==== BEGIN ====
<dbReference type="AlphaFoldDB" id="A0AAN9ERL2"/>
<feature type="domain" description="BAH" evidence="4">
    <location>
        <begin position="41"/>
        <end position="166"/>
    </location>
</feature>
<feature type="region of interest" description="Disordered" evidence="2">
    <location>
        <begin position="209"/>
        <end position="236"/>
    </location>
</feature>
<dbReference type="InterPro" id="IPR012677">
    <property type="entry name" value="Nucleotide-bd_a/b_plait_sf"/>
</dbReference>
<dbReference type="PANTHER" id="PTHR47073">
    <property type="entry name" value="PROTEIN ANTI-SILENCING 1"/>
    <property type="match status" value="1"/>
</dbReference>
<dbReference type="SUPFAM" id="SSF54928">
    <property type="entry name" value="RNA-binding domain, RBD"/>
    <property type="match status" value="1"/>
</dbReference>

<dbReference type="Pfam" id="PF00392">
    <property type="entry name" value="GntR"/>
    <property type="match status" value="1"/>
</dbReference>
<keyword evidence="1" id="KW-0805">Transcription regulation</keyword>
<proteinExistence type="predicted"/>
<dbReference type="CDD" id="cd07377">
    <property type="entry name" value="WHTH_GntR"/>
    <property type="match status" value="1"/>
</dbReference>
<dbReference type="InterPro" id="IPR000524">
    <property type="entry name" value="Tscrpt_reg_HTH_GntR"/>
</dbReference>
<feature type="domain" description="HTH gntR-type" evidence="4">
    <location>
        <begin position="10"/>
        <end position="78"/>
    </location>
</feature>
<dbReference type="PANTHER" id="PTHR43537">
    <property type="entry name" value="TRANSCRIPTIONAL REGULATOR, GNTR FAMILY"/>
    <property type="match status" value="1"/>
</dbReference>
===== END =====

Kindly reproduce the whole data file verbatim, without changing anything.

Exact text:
<dbReference type="AlphaFoldDB" id="A0AAN9ERL2"/>
<feature type="domain" description="BAH" evidence="4">
    <location>
        <begin position="41"/>
        <end position="166"/>
    </location>
</feature>
<feature type="region of interest" description="Disordered" evidence="2">
    <location>
        <begin position="209"/>
        <end position="236"/>
    </location>
</feature>
<dbReference type="InterPro" id="IPR012677">
    <property type="entry name" value="Nucleotide-bd_a/b_plait_sf"/>
</dbReference>
<dbReference type="PANTHER" id="PTHR47073">
    <property type="entry name" value="PROTEIN ANTI-SILENCING 1"/>
    <property type="match status" value="1"/>
</dbReference>
<dbReference type="SUPFAM" id="SSF54928">
    <property type="entry name" value="RNA-binding domain, RBD"/>
    <property type="match status" value="1"/>
</dbReference>

<dbReference type="Pfam" id="PF00392">
    <property type="entry name" value="GntR"/>
    <property type="match status" value="1"/>
</dbReference>
<keyword evidence="1" id="KW-0805">Transcription regulation</keyword>
<proteinExistence type="predicted"/>
<dbReference type="CDD" id="cd07377">
    <property type="entry name" value="WHTH_GntR"/>
    <property type="match status" value="1"/>
</dbReference>
<dbReference type="InterPro" id="IPR000524">
    <property type="entry name" value="Tscrpt_reg_HTH_GntR"/>
</dbReference>
<feature type="domain" description="HTH gntR-type" evidence="4">
    <location>
        <begin position="10"/>
        <end position="78"/>
    </location>
</feature>
<dbReference type="PANTHER" id="PTHR43537">
    <property type="entry name" value="TRANSCRIPTIONAL REGULATOR, GNTR FAMILY"/>
    <property type="match status" value="1"/>
</dbReference>